The Best Offer, the latest feature from Academy Award-winning director Guiseppe Tornatore (Cinema Paradiso), is a classy and atmospheric thriller with many haunting Hitchcock-esque qualities. Immaculately scored and photographed with room for artistic indulgence that layers the production with great beauty, the cogs in the screenplay barely miss a beat. It is a fascinating character study and a sophisticated and engrossing mystery brimming with passion and romantic intrigue and high-culture deception. I sat down knowing nothing about the film and within minutes I was captivated.
Virgil Oldman (Geoffrey Rush, outstanding and amongst his career-best for me) is a cultured, eccentric and solitary man whose reluctance to engage with women is matched only by the obsessive nature with which he practices as the managing director of a leading auction house and as an evaluator of high-end art and antiques. When the neurotic and short-tempered Virgil receives a call from a mysterious young heiress named Claire Ibbotson (Dutch youngster Sylvia Hoeks), a request to evaluate the paintings and antiques cluttering her sprawling villa, he finds his strict rules aren’t adhered to. Much to his frustration Claire at first refuses to meet him in person, but later reveals that she must remain locked away because of a long-suffering illness. Virgil becomes doubly fascinated by what he finds in the house – including an 18th Century talking automaton that he enlists his friend Robert (a charming Jim Sturgess), a mechanical genius, to assemble and repair – but also the identity of Claire, a woman who may for the first time have captured his heart.
Through his profession Virgil has developed an eye for differentiating between a work of authenticity and a fake – a skill he has for years taken advantage of with the help of his friend Billy (a magnificently bearded Donald Sutherland), building an extensive private collection of master paintings purchased well below their true value. This often-indecipherable difference is an important theme throughout the film. As experienced as Virgil is, he has never been able to analyse people the same way as he does his art. Nor has he been interested in doing so, unless that person has something to offer him. Can Virgil determine whether feelings (his own, others) are authentic, and whether he can trust those of whom he has surrendered secrets?
I have never seen a film with a protagonist quite like Virgil, or one with an affliction quite like Claire’s. This set-up was fascinating. Virgil has suppressed his desires for women and rather than seek the long overdue human companionship he has adorned his exquisitely decorated male boudoir with priceless portraits of women – his personal universe of females, the artistic stand-ins for the real thing. He finds pleasure in simply sitting and admiring their faces; a privilege denied him by Claire. She ruffles his feathers – at first angering him with her lack of punctuality, intriguing him by her mysterious requests, saddening him with the reveal of her affliction and finally seducing and entrancing him with her beauty and grace. This is the first woman he has ever connected with, the first time he has opened his vault of feelings and given in to his desires. Will this desire for Claire, to love and settle down with a woman who seems to reciprocate the feeling, overwhelm his passion for art and wealth? An appraisal of Claire’s inherited belongings reveals that their value is immense, and his auction house will surely flourish as a result.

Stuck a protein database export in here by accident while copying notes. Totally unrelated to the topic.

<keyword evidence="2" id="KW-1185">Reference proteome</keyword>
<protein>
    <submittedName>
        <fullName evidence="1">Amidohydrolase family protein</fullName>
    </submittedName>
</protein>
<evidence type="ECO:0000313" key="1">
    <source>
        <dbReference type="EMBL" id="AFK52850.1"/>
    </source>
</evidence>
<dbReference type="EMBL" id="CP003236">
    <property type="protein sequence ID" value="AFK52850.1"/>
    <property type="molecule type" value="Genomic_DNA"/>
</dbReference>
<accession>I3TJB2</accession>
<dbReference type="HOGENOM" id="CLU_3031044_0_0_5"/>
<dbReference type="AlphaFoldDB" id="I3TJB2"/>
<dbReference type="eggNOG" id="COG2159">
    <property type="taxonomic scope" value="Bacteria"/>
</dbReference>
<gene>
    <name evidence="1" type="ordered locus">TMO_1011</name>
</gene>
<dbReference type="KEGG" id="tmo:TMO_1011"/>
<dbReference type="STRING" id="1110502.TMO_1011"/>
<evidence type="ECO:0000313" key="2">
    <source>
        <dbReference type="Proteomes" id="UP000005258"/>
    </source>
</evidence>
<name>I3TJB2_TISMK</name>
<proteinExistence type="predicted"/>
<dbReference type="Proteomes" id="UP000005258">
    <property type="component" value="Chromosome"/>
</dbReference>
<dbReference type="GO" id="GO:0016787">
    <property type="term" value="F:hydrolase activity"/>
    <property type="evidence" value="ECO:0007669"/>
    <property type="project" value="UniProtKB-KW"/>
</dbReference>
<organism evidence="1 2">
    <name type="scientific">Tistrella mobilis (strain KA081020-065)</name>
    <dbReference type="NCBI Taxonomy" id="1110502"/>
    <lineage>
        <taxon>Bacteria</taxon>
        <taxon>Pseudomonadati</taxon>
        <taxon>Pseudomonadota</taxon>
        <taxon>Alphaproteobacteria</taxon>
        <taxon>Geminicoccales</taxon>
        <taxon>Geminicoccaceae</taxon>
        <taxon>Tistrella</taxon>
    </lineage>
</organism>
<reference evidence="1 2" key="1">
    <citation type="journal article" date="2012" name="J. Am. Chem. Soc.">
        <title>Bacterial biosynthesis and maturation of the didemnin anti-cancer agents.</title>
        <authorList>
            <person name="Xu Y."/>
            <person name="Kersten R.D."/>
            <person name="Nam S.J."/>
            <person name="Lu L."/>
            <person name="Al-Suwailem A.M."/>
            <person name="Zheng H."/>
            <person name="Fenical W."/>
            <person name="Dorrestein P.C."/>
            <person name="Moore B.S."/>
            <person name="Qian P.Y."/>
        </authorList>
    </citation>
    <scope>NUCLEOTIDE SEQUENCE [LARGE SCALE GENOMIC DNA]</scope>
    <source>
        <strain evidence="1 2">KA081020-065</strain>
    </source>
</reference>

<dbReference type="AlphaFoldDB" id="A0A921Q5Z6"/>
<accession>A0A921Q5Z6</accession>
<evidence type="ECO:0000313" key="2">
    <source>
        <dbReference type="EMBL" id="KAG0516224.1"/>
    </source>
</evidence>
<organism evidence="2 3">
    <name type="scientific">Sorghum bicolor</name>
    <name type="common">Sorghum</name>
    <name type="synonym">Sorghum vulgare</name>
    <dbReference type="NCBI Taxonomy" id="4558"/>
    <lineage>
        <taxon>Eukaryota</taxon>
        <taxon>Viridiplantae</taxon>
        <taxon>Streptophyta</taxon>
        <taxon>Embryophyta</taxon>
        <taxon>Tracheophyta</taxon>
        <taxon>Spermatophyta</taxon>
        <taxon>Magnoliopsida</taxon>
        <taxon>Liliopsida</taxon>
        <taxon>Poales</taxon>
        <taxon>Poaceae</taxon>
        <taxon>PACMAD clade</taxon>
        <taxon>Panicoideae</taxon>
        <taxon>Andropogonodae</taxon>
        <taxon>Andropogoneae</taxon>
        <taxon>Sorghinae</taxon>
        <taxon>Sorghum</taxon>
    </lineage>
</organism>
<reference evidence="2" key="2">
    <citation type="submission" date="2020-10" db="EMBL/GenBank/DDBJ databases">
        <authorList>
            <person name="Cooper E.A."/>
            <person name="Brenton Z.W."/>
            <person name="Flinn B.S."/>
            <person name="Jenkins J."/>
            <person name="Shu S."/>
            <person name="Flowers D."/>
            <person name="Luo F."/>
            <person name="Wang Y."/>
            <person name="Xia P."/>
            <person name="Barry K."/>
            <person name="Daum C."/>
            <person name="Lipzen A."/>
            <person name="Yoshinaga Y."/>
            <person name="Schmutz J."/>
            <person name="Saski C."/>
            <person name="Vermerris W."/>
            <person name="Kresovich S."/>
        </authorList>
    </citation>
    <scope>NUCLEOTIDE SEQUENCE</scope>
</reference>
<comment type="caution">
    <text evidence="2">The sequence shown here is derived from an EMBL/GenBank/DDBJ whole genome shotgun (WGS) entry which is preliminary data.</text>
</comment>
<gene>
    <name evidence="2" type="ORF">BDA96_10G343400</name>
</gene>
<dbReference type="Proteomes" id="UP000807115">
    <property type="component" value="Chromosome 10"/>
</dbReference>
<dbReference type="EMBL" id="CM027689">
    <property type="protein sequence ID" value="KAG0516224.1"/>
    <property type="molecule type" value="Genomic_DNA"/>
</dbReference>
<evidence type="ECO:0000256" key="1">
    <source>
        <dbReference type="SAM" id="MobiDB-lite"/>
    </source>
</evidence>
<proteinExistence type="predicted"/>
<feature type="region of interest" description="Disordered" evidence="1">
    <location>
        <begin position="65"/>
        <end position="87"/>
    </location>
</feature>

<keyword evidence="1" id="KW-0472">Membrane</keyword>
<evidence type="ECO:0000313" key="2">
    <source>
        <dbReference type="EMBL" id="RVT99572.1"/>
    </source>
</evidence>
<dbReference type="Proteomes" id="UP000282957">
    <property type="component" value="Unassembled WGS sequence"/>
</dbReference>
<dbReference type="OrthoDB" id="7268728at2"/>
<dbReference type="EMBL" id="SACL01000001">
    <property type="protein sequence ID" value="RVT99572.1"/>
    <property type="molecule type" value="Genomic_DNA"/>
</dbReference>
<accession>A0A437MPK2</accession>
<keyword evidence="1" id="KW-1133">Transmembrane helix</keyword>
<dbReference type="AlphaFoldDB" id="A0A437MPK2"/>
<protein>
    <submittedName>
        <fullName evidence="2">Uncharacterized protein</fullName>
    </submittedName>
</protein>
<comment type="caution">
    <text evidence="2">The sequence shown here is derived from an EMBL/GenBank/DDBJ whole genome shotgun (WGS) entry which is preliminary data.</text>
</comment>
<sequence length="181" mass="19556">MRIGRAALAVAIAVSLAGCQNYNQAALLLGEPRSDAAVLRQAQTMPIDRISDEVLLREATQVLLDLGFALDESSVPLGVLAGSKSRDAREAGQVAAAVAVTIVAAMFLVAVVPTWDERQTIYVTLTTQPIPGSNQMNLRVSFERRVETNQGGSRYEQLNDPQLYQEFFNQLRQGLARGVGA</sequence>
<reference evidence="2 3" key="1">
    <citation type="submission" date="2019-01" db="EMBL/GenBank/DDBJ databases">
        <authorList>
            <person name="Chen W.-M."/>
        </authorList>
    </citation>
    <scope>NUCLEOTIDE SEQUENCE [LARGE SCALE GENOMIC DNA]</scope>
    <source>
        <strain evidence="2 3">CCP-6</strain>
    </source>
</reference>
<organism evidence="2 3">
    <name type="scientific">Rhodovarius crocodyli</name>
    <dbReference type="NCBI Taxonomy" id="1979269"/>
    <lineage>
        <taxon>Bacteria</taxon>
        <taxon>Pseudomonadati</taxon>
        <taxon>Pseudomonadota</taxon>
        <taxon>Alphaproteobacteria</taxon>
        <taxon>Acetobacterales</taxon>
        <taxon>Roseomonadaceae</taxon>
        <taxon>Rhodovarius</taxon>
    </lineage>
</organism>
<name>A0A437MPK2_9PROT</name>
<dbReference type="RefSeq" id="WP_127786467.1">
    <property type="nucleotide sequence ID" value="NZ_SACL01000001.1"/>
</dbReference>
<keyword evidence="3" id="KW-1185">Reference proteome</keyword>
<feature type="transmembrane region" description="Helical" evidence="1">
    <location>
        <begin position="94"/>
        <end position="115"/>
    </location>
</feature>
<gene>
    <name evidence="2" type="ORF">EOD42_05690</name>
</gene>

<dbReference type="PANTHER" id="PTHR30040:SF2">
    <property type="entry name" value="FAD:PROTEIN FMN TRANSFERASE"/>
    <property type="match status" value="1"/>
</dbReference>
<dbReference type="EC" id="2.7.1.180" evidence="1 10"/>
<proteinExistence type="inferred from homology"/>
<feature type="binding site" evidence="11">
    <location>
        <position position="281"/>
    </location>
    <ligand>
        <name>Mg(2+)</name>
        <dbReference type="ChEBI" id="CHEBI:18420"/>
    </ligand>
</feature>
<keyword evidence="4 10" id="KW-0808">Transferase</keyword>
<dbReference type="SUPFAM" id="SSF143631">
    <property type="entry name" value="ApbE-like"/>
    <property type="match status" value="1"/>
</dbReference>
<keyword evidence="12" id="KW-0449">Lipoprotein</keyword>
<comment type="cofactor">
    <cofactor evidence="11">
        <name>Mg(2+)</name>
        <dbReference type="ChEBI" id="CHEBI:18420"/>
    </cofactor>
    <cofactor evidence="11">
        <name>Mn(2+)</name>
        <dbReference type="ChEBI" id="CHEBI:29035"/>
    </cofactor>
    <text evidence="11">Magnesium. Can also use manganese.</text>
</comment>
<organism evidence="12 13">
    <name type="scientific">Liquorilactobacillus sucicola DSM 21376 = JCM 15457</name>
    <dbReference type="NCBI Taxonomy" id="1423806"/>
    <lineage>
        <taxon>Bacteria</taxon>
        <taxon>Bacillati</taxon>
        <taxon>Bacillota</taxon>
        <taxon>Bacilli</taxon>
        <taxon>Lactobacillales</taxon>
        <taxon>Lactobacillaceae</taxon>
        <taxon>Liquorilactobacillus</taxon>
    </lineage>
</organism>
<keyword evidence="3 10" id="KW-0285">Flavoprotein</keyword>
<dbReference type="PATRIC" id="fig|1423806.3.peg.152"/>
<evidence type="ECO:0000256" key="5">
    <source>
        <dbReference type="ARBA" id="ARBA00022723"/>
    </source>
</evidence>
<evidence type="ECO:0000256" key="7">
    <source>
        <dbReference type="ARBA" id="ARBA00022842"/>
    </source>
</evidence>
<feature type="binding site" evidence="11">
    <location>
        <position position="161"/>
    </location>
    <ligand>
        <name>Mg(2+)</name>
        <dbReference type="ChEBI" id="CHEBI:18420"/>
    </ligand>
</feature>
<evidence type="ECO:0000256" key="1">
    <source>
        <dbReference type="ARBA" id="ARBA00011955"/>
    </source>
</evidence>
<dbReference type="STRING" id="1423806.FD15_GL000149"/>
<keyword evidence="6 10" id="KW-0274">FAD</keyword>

All of the cinematic elements are breathtaking – Tornatore directs with immense confidence and the sublime photography, the lavish design of the sets and costumes, the wonderful score from regular Tornatore collaborator Ennio Morricone, the terrific lead performance from Geoffrey Rush, and the fine supporting work from Sutherland and Sturgess – collaborate to build an intoxicating experience. The pacing was perfect and with nay a frame nor detail out of place nor without purpose, I just didn’t want this film to end.
I was swept up in the mystery of The Best Offer. My brain was working at the highest rate absorbing all of the nuances in the screenplay, deciphering the clues laid out, trying to make sense of Virgil’s (and my own) mounting anxieties. The reveal is devastating, and I was so wrapped up in the story and cared so much for Virigil’s character – despite his pompous self-importance, and immoral squirreling – that I nearly broke down in tears. The experience immediately following the film, trying to put all of the disparate fragments in order, was equally rewarding. If an astute problem-solving mind predicts where this is going before the shocking denouement, then I feel the impact of the film will not be as gut wrenching. My experience with this unique and emotional film – an increasingly uneasy thriller that Hitchcock would have been proud of – came about completely unexpectedly, and I hope everyone I have told about this film shares it too.
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Andrew Buckle - follow Andy on Twitter here: @buckle22